seeps through weary pores
calms my heart’s breath

Do hearts breathe? Mine does. In and out, day and night. Life-giving blood flows constantly, silently moving through my body to cleanse and renew.

There’s nothing like evening silence. It’s almost palpable. I feel it reaching out to me, willing me to relax. Putting the day’s activity, noise or even silence into perspective. Calming my heart’s breath.

Advent also reaches out. Inviting me to be conscious of, but not stuck in the bleak winter in which we live. Sometimes up, sometimes down. Sometimes almost to the ground. Flat on our faces with despair or heartache.

Into bleak winter I look for Light and Hope to arrive in surprisingly ordinary ways. Secretly and silently. Can you see it flickering? Sometimes I can, especially when I invite evening silence into my ordinary life.

© Elouise Renich Fraser, 12 December 2017
Photo found at – evening prayer candle in a Coptic chapel, Egypt


disappeared seeds
sown in haste germinate –
my heart skips a beat

It’s the late 1950s. I’m a young teenager, sitting at the supper table with my parents and my three sisters. I’m teary, feeling crampy and a bit nauseous. Not eager to eat anything.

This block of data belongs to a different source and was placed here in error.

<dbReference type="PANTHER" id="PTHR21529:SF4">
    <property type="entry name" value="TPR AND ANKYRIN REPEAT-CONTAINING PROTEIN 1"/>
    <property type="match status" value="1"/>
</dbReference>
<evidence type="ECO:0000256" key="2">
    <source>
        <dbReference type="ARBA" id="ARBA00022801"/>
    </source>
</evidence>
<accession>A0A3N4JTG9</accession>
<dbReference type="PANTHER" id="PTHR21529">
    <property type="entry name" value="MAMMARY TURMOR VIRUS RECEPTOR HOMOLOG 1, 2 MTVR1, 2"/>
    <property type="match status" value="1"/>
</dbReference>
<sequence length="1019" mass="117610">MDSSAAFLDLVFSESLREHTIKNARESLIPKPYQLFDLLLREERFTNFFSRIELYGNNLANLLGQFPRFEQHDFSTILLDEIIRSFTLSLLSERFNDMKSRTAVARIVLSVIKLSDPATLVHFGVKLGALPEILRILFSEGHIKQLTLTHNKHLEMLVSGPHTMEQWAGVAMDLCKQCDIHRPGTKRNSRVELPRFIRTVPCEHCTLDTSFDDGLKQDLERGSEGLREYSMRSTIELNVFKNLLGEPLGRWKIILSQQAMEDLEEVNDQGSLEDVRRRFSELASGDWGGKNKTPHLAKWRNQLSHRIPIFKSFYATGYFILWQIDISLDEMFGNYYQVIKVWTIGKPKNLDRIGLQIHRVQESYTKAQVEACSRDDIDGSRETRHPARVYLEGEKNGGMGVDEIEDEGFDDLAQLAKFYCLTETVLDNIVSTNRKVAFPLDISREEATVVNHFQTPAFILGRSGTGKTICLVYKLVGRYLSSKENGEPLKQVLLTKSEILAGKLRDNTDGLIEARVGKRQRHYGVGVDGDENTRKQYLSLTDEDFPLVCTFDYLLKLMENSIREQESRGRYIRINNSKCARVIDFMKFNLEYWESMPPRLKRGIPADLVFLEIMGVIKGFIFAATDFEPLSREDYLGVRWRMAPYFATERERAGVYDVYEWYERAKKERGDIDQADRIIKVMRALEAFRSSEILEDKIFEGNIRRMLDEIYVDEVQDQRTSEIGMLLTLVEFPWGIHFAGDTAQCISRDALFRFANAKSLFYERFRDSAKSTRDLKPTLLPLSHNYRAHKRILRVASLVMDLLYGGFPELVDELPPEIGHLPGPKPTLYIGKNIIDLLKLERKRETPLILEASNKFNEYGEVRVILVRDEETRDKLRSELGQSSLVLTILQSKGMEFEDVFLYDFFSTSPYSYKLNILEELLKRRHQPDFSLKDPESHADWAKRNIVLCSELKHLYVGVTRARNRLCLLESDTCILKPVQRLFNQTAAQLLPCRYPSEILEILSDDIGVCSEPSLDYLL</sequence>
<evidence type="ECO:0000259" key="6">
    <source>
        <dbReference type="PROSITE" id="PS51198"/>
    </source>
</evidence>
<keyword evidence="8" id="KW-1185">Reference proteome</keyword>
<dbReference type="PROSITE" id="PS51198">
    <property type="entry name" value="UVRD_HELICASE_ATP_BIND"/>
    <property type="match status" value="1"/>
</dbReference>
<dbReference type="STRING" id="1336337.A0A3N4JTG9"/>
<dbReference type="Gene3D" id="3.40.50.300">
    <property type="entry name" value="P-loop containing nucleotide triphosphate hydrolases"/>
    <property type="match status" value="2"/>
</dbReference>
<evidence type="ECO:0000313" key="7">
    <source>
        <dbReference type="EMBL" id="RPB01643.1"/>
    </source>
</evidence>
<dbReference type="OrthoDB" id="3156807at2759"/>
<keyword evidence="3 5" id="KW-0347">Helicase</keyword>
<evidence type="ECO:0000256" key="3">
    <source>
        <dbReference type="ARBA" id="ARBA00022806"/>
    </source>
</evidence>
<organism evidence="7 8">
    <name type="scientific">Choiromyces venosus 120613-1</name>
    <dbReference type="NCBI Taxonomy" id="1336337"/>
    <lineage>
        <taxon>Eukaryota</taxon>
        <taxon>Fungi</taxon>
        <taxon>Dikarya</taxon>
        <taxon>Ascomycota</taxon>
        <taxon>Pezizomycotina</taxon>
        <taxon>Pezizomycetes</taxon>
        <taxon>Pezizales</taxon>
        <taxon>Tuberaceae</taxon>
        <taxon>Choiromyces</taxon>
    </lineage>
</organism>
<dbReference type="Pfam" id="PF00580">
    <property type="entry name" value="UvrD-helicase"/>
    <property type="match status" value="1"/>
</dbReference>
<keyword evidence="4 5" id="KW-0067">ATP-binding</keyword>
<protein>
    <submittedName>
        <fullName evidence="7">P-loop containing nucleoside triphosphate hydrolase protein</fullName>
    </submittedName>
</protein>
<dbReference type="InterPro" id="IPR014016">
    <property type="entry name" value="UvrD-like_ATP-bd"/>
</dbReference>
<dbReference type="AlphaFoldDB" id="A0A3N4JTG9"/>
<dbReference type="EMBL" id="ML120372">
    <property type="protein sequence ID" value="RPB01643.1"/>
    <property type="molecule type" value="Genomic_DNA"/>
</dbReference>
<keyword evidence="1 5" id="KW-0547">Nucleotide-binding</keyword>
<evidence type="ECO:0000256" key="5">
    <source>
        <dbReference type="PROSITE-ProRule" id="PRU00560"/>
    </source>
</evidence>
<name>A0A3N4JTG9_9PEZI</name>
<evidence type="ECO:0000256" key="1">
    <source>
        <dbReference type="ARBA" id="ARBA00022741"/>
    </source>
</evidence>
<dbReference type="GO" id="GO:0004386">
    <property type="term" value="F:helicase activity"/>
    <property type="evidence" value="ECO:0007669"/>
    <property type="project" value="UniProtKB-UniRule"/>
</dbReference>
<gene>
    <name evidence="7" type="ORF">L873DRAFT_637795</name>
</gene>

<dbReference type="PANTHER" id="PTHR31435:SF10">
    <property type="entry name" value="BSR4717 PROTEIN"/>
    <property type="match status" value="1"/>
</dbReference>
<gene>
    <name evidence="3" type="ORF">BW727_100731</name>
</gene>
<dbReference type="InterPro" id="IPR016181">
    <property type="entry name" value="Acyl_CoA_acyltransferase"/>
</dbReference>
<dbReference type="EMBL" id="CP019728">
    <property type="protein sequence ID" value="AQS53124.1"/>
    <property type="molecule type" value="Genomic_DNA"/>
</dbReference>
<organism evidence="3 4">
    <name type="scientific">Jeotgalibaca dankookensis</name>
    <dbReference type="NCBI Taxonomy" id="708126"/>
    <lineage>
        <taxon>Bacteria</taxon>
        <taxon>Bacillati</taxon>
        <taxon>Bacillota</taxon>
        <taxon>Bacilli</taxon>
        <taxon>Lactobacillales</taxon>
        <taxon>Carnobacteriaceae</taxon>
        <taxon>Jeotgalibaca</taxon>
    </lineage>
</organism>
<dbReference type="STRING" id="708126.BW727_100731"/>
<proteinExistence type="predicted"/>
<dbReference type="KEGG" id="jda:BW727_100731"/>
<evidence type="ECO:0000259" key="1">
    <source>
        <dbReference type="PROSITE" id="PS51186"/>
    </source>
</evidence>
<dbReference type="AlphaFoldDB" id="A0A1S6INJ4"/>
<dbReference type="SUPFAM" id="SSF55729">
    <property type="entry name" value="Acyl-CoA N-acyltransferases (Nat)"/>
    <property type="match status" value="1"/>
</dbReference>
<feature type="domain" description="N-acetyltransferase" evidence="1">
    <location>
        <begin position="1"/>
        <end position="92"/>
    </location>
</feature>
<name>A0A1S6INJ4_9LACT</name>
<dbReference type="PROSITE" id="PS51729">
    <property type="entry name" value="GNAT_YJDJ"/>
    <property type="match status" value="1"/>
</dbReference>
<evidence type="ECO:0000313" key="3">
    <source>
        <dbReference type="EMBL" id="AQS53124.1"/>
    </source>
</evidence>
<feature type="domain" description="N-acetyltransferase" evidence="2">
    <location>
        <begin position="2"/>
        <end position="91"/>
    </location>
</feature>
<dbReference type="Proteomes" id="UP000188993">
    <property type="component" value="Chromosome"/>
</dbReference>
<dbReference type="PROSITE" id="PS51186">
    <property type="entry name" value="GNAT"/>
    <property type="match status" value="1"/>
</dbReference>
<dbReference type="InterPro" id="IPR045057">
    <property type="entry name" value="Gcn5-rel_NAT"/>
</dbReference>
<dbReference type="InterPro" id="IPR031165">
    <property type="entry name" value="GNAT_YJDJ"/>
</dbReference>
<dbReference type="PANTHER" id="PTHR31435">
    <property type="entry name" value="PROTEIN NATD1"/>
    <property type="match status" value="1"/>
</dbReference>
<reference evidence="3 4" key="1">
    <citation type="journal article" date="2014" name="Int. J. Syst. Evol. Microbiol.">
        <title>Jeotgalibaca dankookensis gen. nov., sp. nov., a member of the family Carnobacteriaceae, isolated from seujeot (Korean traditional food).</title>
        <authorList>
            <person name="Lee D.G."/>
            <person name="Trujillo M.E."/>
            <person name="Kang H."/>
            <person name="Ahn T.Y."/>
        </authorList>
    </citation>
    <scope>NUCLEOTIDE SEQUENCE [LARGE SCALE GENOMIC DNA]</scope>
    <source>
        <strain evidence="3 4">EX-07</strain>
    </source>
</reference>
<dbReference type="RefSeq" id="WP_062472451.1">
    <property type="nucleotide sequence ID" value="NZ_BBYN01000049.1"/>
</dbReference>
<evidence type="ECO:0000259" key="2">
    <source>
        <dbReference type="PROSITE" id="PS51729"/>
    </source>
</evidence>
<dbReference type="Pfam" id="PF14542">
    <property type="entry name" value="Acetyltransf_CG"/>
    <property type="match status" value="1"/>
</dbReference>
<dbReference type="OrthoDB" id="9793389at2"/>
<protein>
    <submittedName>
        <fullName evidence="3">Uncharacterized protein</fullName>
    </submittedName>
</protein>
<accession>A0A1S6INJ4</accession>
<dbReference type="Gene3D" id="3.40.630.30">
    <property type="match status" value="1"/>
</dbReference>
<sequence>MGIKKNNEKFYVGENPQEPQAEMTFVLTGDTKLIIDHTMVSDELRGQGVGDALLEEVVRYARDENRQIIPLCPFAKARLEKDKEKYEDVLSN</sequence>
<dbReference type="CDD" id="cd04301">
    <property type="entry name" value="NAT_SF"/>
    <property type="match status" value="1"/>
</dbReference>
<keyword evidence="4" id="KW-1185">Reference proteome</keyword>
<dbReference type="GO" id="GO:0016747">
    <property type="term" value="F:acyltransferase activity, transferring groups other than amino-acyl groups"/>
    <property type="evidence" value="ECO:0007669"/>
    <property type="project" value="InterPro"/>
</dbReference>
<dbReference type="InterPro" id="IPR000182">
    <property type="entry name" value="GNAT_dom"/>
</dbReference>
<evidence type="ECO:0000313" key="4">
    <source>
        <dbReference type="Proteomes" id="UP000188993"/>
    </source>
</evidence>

My father tells me to stop crying and eat my dinner. I can’t stop crying, and my stomach ache isn’t going away.

My father tells me to stop this nonsense immediately, or he’ll give me something to really cry about. I burst into loud tears and run upstairs to my bedroom, sobbing my heart out.

My childhood, youth and adulthood are littered with occasions that replicate or echo these dynamics. My biggest problem, so it seems, is that I’m over-emotional and haven’t yet learned to control myself.

I learned to ‘disappear’ myself by choking on my emotions, swallowing them, eating them alive, or trying to paste a happy face over my true face.

When I wrote about the pain of retirement, I said I feel ‘disappeared.’ I didn’t hear it then as a loaded word. But now I do. A cue of sorts. The kind that suggests the opposite of what it seems to say. Following is my un-disappeared, crystal clear comment about myself.

No, I do not feel sorry for myself. No, I’m not stuck in a gear I need to shift out of. No, I’m not simply repeating myself over and over and over again.

My words are my words. My feelings are my feelings. I’m as entitled to them as anyone else is to his or hers. I dare not sit on them, deny them, modulate them to suit your ears, or beg forgiveness for not living up to what you believe should be the standard for my life.

I’ve never understood why some men (also some women) have, throughout my life, felt free to give advice about how I should NOT be. Or about what I should be ‘over’ by now.

My father buried and tried to smother in his body and soul the very things he demanded I bury in my body and soul. Not because they would harm me, but because they made him uncomfortable, or didn’t fit his view of the woman he wanted me to become. Or the man he thought he was.